Confronting the Crisis

Sow a thought and you reap an act; Sow an act and you reap a habit; Sow a habit and you reap a character; Sow a character and you reap a destiny.

—Charles Reade

Dear Dr. Borba,

As much as I hate to admit it, our twelve-year-old son is becoming a spoiled brat. Frankly, there are times I'm just at my wit's end! I love him to death, but I really don't like what he's turning into: self-centered, inconsiderate, and downright rude! He only thinks of himself and can be quite flippant and fresh. I tell him to stop, I ground him and remove privileges, but his selfish, rude ways are still there. How do I get him to stop giving me this attitude? There has to be a better way!

—Jenny K., a mom from Portland, Oregon

Bad Attitude Act Out

"I want it, and I want it now!" "Why should I care how she feels?" "Get real. I'm doing it my way!"

Sound familiar? These outbursts from selfish, rude, fresh, demanding kids are symptoms of a swiftly growing epidemic that is sweeping the country. Now this doesn't mean there aren't any good kids left in the world; of course, there are! In fact, studies suggest that this generation is volunteering more than ever before. But let's stay focused on the crisis at hand. It's there, it's growing, and it won't go away until we decide it's a big enough problem to do something about. Experts differ as to the most appropriate way to label this breed of self-centered, insensitive youth, describing their behavior with such psychological terminology as "overindulged," "grandiose," "narcissistic," and even "egocentric-regressed." Most lay folks agree that the plain, old-fashioned term "spoiled brat" fits just fine.And it's also a term that every parent dreads. "Not my kid! A big brat? Never!" It's embarrassing, it's humiliating, it's the crisis we all dreaded might occur with our own sons and daughters.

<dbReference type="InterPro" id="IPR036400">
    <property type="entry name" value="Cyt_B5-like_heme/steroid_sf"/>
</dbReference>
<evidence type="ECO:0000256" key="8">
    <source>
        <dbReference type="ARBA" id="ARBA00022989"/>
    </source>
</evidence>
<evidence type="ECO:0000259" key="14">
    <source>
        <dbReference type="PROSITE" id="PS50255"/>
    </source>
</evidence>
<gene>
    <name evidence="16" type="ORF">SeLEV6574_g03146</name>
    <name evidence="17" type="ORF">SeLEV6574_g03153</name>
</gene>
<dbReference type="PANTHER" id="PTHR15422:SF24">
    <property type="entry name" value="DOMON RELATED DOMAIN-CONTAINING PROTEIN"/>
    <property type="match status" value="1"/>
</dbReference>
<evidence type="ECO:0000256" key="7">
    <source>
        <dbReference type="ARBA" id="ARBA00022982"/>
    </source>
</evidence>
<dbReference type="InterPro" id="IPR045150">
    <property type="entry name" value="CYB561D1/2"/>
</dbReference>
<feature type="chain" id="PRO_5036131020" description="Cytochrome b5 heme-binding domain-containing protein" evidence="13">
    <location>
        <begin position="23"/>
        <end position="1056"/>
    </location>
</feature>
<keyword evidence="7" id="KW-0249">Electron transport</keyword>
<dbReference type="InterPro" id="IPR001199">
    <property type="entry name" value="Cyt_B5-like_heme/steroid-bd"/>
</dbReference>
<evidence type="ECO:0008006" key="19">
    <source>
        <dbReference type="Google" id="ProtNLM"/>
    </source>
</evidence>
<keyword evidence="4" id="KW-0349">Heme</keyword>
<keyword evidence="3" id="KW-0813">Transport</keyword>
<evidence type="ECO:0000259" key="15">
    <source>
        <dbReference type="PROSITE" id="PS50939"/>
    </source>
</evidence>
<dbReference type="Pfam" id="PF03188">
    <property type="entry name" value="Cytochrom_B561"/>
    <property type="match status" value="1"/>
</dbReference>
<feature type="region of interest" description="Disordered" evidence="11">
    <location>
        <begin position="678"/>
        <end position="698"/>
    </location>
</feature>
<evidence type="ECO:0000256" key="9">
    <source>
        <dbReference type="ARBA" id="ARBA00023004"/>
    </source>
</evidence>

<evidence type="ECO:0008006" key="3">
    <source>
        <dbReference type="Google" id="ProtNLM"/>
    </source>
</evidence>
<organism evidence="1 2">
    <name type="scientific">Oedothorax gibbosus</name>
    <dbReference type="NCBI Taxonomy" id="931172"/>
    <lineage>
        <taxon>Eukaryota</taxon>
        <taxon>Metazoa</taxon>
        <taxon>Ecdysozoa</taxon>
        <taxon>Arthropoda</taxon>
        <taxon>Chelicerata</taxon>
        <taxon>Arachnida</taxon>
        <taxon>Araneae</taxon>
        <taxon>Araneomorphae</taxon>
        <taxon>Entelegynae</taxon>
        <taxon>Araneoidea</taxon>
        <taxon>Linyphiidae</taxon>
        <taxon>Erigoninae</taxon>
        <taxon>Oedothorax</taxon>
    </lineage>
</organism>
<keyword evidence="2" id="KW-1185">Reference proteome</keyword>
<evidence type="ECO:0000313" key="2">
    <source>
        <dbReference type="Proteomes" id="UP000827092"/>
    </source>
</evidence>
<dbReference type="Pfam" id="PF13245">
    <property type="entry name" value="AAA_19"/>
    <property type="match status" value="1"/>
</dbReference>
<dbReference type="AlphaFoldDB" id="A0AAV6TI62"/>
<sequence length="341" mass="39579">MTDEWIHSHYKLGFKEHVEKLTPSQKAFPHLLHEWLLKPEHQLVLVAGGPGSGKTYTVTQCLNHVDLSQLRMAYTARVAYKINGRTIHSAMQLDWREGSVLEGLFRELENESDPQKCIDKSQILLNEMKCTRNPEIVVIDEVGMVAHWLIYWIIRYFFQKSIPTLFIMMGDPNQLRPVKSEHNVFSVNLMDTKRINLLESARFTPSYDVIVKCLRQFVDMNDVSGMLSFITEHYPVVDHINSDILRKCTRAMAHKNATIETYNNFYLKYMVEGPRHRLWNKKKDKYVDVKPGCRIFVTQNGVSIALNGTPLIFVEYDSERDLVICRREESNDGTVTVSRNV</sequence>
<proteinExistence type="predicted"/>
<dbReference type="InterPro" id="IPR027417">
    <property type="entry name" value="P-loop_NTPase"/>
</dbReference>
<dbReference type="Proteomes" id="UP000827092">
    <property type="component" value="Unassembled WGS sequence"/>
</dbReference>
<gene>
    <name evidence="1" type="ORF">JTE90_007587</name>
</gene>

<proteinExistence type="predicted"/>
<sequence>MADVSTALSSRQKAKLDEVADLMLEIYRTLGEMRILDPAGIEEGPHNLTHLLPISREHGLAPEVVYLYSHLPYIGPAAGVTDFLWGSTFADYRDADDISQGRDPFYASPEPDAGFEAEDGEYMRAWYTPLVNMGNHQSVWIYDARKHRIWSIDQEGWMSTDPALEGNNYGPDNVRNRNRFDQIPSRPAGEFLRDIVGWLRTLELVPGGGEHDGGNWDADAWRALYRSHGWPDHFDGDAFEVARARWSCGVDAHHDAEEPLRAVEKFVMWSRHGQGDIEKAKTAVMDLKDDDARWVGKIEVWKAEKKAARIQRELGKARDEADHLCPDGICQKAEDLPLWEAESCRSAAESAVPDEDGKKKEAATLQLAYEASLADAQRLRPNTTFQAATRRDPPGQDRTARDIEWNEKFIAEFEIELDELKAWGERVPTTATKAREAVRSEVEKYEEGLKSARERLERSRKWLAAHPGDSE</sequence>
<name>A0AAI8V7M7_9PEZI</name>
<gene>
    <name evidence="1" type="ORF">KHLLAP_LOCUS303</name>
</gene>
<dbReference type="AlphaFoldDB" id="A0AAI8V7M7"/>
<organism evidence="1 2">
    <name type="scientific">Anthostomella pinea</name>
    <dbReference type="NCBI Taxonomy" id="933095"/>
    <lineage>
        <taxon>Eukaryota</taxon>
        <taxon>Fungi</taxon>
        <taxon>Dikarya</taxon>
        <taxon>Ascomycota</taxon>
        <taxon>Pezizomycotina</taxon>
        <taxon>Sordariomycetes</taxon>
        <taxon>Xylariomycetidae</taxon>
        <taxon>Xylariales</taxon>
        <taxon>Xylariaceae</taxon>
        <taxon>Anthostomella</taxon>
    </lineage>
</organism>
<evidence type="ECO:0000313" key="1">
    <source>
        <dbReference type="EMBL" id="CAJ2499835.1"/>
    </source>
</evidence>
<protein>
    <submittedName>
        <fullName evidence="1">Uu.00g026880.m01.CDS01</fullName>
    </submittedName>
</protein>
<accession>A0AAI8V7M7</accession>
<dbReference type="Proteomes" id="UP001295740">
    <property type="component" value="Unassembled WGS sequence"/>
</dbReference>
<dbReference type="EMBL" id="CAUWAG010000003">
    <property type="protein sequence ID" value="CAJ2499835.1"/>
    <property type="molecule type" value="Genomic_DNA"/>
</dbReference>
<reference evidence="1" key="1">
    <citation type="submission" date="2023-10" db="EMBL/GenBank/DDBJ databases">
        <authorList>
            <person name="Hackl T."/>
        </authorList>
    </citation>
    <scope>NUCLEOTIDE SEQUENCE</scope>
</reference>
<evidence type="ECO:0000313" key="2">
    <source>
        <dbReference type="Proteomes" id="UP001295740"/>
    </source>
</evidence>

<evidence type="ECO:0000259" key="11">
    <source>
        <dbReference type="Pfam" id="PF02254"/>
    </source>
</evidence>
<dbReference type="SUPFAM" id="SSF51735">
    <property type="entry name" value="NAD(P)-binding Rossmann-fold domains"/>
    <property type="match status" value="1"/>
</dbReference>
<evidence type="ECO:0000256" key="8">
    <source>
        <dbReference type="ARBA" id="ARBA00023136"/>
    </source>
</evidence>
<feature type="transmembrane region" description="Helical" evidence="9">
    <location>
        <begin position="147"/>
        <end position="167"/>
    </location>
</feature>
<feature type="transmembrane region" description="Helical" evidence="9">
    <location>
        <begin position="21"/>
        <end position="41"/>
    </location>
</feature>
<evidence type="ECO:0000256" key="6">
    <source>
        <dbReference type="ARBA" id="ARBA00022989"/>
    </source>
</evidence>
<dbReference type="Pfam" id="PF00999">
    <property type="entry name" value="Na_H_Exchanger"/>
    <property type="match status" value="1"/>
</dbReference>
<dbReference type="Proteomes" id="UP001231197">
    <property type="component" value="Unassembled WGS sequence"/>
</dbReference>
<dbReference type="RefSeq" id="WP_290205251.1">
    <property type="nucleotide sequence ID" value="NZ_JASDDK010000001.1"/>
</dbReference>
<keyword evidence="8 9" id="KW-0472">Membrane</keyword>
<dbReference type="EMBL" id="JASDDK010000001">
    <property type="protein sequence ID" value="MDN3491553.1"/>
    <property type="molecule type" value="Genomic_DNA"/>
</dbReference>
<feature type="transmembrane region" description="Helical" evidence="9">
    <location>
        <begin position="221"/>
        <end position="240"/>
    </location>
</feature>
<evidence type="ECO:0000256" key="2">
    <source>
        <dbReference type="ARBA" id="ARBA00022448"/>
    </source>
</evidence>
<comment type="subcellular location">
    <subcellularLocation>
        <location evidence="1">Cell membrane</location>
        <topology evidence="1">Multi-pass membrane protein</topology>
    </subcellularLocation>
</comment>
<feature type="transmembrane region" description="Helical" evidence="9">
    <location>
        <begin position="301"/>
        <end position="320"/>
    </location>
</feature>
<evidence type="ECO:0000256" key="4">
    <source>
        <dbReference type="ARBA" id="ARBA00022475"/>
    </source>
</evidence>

Even the word "spoiled" sounds as if it's rotten: there's nothing you can do about it, and you have to throw it away.

But we're not talking about apples and oranges here: these are our precious children, our loved ones, our hope for the future.We can't give up and abandon our most treasured human blessings, the relationships we most cherish.We can't ever stop believing that we can make a difference in confronting this crisis, that everything we do now will play a crucial role in turning their lives around and shaping their ultimate destiny.We must have faith that there is a way to help our kids defeat the negative consequences and long-term penalties of the Big Brat Factor.

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